The large number of redemptions of callable bonds in 2001 has created a gap in the medium-term note (MTN) market, fuelling demand for more issues. Radwanski added that much of the current interest being shown in callable agency debt has come from Asian investors that are becoming more familiar with this type of product.
Beth Hammack, vice-president, head of agency trading and syndicate at Goldman Sachs, who along with Merrill Lynch and Bear Stearns underwrote the issue, said she “would not be surprised if Freddie Mac did another one in two months”. The January issue was significantly oversubscribed.
Freddie Mac benefits from issuing callable bonds, as it hedges out risk assumed through its effective short-call option position with mortgage holders. Radwanski claimed such bonds also add convexity – the relationship between bond prices and bond yields – to its overall portfolio.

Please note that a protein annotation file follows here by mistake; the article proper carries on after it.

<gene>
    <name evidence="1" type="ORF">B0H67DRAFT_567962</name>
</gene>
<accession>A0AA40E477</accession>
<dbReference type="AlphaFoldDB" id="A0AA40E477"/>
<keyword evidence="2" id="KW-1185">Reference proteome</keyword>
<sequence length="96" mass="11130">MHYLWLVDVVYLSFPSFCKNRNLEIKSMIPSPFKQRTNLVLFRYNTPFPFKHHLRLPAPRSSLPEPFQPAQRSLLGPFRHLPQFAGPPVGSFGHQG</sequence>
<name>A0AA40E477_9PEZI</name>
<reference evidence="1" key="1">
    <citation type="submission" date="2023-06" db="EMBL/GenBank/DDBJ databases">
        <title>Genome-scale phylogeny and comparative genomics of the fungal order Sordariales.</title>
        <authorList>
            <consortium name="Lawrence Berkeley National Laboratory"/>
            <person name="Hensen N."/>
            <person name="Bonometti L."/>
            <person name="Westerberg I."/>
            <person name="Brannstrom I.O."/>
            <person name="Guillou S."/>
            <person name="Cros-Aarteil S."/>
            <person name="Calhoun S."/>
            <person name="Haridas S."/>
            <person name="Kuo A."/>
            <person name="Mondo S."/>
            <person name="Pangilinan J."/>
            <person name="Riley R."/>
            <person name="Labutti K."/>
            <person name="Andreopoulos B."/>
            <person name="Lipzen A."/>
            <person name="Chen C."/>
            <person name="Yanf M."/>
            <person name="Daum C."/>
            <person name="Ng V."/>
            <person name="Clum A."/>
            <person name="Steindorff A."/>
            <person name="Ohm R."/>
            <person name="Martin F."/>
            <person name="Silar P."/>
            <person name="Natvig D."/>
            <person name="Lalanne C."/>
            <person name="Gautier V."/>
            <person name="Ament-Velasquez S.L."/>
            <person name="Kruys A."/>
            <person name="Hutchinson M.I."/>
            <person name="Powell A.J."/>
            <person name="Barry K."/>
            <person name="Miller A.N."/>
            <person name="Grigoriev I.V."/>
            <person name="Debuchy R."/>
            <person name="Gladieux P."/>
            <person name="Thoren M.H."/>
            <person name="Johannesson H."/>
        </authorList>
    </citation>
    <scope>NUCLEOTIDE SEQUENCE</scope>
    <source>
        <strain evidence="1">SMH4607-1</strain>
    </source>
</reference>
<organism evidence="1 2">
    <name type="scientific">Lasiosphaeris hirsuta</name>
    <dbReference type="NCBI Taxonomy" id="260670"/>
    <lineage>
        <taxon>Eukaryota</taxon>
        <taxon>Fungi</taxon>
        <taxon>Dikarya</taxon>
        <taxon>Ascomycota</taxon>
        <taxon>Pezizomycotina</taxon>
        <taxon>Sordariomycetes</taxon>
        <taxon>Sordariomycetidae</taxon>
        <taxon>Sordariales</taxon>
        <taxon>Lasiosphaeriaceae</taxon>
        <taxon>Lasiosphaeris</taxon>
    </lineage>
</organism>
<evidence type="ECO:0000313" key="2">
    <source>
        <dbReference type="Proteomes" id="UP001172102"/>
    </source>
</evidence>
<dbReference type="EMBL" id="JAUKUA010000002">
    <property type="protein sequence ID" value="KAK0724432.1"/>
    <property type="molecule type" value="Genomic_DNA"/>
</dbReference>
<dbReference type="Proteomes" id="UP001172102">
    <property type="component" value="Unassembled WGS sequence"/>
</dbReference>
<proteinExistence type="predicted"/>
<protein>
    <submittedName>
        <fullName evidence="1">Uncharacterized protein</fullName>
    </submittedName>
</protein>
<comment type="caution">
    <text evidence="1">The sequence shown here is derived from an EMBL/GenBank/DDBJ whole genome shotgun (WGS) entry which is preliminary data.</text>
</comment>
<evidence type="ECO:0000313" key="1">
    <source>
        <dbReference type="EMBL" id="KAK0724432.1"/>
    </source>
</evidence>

Unlike rival agency Fannie Mae, which issues monthly callable bonds under its callable benchmark note programme, Freddie Mac has no plans to revive the callable reference notes programme which it abandoned in September 1999. “We were approached by the banks on a reverse enquiry basis, who made a good pitch to us,” said Radwanski. But he stressed the agency would only continue to issue such notes to meet investor demand.
A spokesman at Fannie Mae said this was a very good time to be looking at callables. But the agency has not entered into any ad-hoc issues of this size. Its largest issue was for $1.5 billion under the benchmark note programme.
The week on Risk.net, July 7-13, 2018Receive this by email